The maternity unit at Solihull Hospital will be closed to all births for three months in the spring of this year.
Mothers-to be across Solihull will have to travel up to 18 miles away to give birth for between eight and 12 weeks – much longer than initially thought – as officials work to train staff on new procedures.
Sorraya Richards, spokeswoman for Heart of England Foundation Trust, in charge of the hospital, insisted it was only a “temporary” measure and the maternity wards will reopen.
“Solihull maternity unit will close down temporarily for up to 12 weeks from the first week of April.” said Ms Richards.
“This is due to a request from our midwives who wanted time to retrain and visit other midwife led units.
“All women about to give birth at that time have been contacted and asked to choose where they want to give birth – at Heartlands, in Bordesley Green, Good Hope in Sutton Coldfield, or even Warwick.”
She added that post natal and pre-natal checks would still take place in Solihull at all times
Members of the public quizzed representatives of Solihull NHS Care Trust and Heart of England NHS Foundation Trust at a board meeting on January 27, two weeks after Heart of England announced it would move ahead with controversial plans to downgrade the borough’s maternity unit prior to a planned public consultation.
Health chiefs announced the maternity ward would be closed on a temporary basis – dubbed a “pause” by officials – to allow for staff retraining for a midwife-led service dealing only with low-risk births.
Premature and high-risk births which would require on-hand paediatricians will instead be sent to the neonatal unit at Birmingham Heartlands Hospital.
At the Solihull Care Trust board meeting it emerged the unit could be closed for as long as three months from April, until the training has been completed and staff feel confident enough to work independently.
Expectant mums will be given the option to give birth at Heartlands or Good Hope Hospitals, while the gynaecology unit at Heartlands will be transferred to Solihull to create space for extra deliveries.
In a statement read by chairman Jenni Ord, the board of Solihull Care Trust expressed its “disappointment” over the plans and lamented the short timescale involved, which it feared has not enabled the public to fully understand the reasons behind the changes.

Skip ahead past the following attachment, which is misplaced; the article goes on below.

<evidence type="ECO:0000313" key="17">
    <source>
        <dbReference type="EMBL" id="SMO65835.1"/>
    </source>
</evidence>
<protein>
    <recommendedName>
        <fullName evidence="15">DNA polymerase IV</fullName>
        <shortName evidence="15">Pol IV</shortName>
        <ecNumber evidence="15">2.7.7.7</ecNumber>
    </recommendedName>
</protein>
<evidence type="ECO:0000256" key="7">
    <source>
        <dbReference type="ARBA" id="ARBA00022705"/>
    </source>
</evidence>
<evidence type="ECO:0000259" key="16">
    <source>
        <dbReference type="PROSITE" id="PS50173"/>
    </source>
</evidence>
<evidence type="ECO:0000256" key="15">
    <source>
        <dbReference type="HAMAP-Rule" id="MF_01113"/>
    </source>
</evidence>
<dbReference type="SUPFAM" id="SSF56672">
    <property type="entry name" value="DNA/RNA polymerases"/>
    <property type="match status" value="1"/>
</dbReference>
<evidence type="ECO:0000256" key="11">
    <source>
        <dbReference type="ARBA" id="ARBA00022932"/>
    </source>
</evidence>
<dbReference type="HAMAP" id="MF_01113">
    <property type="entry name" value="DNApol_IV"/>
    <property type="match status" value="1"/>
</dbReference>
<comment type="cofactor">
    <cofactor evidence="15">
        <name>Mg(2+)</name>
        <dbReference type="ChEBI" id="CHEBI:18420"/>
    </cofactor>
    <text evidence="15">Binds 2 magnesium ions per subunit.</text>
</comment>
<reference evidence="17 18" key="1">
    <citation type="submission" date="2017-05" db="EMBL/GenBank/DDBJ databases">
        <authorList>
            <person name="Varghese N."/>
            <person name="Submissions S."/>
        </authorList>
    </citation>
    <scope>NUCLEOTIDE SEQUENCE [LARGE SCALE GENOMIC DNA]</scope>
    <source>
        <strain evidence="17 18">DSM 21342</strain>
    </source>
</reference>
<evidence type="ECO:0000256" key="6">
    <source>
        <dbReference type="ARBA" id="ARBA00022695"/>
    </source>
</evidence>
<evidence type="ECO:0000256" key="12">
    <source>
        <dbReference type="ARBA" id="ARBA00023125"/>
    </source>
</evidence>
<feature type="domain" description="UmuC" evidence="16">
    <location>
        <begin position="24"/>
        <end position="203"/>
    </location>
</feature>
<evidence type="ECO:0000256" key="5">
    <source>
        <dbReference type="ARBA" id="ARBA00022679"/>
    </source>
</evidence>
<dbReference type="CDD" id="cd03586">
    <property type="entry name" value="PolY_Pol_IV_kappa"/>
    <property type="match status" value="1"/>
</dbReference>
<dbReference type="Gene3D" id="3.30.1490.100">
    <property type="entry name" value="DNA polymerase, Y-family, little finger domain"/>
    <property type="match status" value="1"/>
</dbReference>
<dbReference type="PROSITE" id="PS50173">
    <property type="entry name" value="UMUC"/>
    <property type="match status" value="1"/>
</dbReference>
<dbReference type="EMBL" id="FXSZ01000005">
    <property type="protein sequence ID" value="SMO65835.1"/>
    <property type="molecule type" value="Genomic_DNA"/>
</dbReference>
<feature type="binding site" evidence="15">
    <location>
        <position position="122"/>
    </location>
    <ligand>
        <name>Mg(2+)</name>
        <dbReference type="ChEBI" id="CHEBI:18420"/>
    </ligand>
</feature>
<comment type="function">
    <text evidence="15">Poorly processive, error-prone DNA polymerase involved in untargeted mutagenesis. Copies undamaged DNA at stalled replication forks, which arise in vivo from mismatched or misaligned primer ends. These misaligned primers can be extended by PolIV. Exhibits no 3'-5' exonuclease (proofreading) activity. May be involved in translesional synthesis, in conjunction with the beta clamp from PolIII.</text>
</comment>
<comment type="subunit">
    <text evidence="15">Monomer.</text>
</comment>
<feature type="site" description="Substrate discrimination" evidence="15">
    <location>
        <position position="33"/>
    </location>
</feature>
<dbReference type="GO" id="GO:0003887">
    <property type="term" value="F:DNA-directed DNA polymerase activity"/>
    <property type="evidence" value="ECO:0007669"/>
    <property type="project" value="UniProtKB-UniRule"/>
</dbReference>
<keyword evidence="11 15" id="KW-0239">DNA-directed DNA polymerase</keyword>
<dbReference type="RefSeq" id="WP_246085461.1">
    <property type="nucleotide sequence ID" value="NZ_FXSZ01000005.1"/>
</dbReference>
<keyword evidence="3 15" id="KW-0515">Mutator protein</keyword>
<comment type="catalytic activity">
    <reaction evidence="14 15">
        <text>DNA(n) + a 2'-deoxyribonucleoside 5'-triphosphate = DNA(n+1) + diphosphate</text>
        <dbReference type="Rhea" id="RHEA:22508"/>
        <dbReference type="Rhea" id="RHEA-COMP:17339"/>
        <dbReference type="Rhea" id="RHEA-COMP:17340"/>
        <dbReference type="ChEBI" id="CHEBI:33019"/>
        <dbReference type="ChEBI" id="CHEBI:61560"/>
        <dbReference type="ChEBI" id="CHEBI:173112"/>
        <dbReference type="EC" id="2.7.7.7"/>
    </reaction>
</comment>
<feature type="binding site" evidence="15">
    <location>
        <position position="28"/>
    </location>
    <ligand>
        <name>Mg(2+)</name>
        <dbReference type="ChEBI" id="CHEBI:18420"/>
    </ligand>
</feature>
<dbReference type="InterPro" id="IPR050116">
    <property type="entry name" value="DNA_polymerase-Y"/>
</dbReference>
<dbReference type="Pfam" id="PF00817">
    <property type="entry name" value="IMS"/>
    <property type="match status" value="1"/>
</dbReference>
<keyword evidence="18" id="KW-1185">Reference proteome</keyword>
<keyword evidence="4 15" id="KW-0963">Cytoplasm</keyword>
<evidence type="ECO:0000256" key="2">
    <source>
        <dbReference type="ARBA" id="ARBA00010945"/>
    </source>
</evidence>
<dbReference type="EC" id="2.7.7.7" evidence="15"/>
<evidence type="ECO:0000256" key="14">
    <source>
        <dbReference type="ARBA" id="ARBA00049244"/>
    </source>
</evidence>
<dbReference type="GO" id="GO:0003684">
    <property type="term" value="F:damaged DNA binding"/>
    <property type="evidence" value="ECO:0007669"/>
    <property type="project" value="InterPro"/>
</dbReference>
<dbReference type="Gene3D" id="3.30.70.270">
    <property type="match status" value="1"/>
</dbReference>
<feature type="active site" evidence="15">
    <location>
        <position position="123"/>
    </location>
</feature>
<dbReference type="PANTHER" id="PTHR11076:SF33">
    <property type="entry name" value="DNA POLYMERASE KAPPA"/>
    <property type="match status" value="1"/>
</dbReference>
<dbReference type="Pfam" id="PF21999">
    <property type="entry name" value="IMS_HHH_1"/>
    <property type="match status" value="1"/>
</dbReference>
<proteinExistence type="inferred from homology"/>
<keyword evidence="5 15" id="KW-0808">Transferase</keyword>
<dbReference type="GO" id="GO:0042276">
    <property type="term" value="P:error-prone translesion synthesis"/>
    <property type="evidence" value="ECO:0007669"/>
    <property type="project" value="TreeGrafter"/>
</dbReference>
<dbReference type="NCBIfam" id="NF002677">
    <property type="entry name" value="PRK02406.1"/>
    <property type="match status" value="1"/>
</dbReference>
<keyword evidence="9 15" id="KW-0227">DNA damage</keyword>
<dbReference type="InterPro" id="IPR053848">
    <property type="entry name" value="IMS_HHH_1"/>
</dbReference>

She read: “The Care Trust Board acknowledges that HEFT have exercised their right as an organisation to make unilateral decisions about the service model and future provision where they believe that otherwise they would be carrying an unacceptable level of risk.
“However, the Board is disappointed that HEFT is unable to sustain the existing risk mitigation arrangements for a longer period that would allow a formal public consultation to take place on the future options for the service.”
The Board has requested more details surrounding the risk levels of the interim arrangements and “to be assured that making the proposed changes in services does not create a higher level of risk elsewhere”.
It is also to seek legal advice regarding its responsibilities under the Corporate Manslaughter Act concerning the existing and interim arrangements.
More than 7,200 locals have joined a campaign group set up on social networking site Facebook entitled “Save Solihull’s Maternity Services”, set up prospective Conservative MP Maggie Throup.
She, Meriden MP Caroline Spelman and Solihull MP Lorely Burt all raised questions over the effects the changes would have on local mums and staff.
It emerged only managerial staff had been consulted over the proposed changes and concerns were raised over the extra pressure that could be put on community midwives under the new system.
Patrick Moore, SCT’s medical director said the hospital had followed an “unusual model of care” for years, which no longer complied with recommended best practice regarding the resuscitation of newborns.
Three “significant clinical events” including the death of one baby in 2003 had raised concern and a subsequent review noted the current service was “stretched to its limit at Solihull in terms of safe provision for current capacity and demand”.
Pim Allen, HEFT’s chief medical director for women and children said the interim closure was “purely and simply on the basis of safety”, adding: “We need to be absolutely confident that staff are fully competent and confident to provide the new service.”